Society's perspective needs to change to help teens living in PPR, says activist

PETALING JAYA: Poverty, poor living conditions and domestic violence are among the reasons causing teens living in people’s housing projects (PPR) to have suicidal thoughts, says a social activist.

Hope Selangor co-founder Prema Thiyagu said poverty and living in cramped conditions in PPR homes would see the teens constantly in discomfort.

“From our experience, we have seen between 12 and 15 people living in one house, where the children will be sleeping in the hall together with other adults.

“The two young girls (in that) house would be sleeping on the floor, with occasions where their relatives sexually assaulted them.

“This brought about suicidal tendencies, where we thankfully managed to intervene,” she said in an interview.

Domestic violence, she said, also caused teens to spend more time outside rather than home.

“To forget the stress at home, teens may resort to illegal substances, be involved in illegal gambling, racing and being addicted to pornography.

“Relationship failure is another reason why teens, especially girls, attempt suicide.

“This feeling of loneliness makes them long for love from others and when their partner stops loving them, they try taking their own life,” she said.

She said a judgemental society usually singled-out teens from broken families, causing them to feel unloved, uncared for and useless, resulting in suicidal thoughts.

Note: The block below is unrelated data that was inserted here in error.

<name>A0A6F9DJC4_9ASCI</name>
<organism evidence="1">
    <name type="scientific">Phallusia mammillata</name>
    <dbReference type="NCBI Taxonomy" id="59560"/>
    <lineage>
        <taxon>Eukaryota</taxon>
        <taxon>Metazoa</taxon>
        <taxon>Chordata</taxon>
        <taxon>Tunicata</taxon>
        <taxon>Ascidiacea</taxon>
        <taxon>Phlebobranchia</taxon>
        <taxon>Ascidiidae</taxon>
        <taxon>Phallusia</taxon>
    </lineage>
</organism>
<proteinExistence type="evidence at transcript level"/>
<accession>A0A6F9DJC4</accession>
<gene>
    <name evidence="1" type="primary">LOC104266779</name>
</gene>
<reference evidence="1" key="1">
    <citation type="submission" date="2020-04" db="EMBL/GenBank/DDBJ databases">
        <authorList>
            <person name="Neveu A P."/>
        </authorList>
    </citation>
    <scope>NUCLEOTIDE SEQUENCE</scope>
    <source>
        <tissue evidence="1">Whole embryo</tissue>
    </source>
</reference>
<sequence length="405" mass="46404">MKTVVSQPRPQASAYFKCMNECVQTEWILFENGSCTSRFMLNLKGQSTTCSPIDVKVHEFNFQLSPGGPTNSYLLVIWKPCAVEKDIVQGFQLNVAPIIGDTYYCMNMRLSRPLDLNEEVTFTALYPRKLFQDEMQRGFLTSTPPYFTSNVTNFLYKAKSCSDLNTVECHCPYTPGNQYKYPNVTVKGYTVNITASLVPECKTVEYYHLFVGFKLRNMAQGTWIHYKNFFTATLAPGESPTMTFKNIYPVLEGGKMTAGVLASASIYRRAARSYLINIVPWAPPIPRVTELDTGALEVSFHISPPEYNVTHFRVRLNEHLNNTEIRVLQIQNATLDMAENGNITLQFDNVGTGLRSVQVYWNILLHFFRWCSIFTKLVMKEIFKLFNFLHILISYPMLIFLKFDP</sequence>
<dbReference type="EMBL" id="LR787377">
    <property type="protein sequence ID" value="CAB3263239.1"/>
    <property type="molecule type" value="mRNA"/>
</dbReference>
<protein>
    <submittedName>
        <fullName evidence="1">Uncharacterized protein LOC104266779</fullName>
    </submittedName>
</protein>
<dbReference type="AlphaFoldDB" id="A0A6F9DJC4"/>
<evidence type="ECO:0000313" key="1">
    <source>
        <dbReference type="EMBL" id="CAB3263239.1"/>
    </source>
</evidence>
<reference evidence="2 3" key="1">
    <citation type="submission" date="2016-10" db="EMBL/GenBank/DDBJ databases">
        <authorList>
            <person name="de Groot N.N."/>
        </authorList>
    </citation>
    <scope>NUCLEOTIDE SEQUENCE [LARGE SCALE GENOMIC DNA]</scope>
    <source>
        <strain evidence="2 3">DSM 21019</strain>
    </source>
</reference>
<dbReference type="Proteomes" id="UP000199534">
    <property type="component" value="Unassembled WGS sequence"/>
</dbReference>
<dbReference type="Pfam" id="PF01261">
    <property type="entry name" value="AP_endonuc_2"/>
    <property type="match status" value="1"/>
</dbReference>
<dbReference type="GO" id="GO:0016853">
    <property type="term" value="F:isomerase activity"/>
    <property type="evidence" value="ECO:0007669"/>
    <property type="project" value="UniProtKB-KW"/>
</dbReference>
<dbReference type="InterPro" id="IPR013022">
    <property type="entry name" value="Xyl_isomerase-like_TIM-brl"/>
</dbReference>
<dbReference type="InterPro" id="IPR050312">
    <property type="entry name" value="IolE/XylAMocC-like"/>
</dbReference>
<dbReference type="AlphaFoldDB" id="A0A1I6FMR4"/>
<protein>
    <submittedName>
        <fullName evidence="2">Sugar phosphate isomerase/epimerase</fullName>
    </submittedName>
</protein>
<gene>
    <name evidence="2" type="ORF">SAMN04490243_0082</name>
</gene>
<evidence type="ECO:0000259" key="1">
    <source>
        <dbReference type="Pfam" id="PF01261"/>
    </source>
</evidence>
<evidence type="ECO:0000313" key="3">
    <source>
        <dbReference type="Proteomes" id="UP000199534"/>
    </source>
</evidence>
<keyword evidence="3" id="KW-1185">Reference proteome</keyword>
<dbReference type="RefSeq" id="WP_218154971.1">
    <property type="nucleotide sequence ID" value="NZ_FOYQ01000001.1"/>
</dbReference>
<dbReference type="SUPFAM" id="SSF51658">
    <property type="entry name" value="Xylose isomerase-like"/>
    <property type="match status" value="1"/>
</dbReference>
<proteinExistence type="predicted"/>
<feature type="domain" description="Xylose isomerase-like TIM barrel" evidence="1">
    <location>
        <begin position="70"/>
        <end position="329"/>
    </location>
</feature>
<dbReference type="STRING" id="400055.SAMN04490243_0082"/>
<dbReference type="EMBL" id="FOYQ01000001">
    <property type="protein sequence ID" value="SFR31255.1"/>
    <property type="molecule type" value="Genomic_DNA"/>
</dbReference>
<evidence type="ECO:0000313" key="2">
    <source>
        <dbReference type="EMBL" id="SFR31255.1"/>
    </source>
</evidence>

To reduce such instances, Prema said it was important to identify why these thoughts came about in the first place.

“If it is due to poverty, we can try providing a decent life, with schools also having to play a role as teens spend most of their time there.

“Life enhancement programmes are important too where non-governmental organisations (NGO) can provide educational and motivational support to teens.

“This must be done in a continuous manner,” she said, adding that the Social Welfare Department had to work with NGOs who were directly involved with the PPR community.

Local assemblymen must also play a role and support these groups, Prema added.

“Society's perspective towards these groups has to change.

“If we do not love and guide them, there is a higher tendency for them to remain in such situations,” she said.

On March 18, Bernama reported that a total of 13.4% of children and teenagers living in PPR’s in Kuala Lumpur and Selangor were found to have had thoughts of suicide or self-harm due to the pressures of life.

The study - titled “Contributing Factors to Psychological Distress, Coping Strategies and Help-Seeking Behaviours among Adolescents Living in the Klang Valley’s People’s Housing Projects” - also found 12.3% of this group had mental health problems such as depression and anxiety.

Deputy Health Minister Lukanisman Awang Sauni said the study was conducted in 37 PPRs, involving 1,578 children and teenagers aged between 10 and 17.

He said the factors contributing to such mental health problems include economic pressure, cramped living conditions and peer pressure.

Those needing assistance can contact the Mental Health Psychosocial Support Service (03-2935 9935 or 014-322 3392); Talian Kasih (15999 or WhatsApp 019-261 5999); Jakim’s Family, Social and Community care centre (WhatsApp 0111-959 8214); and Befrienders Kuala Lumpur (03-7627 2929 or visit for a full list of numbers and operating hours).

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PPR , teenagers , suicidal , living conditions , poverty


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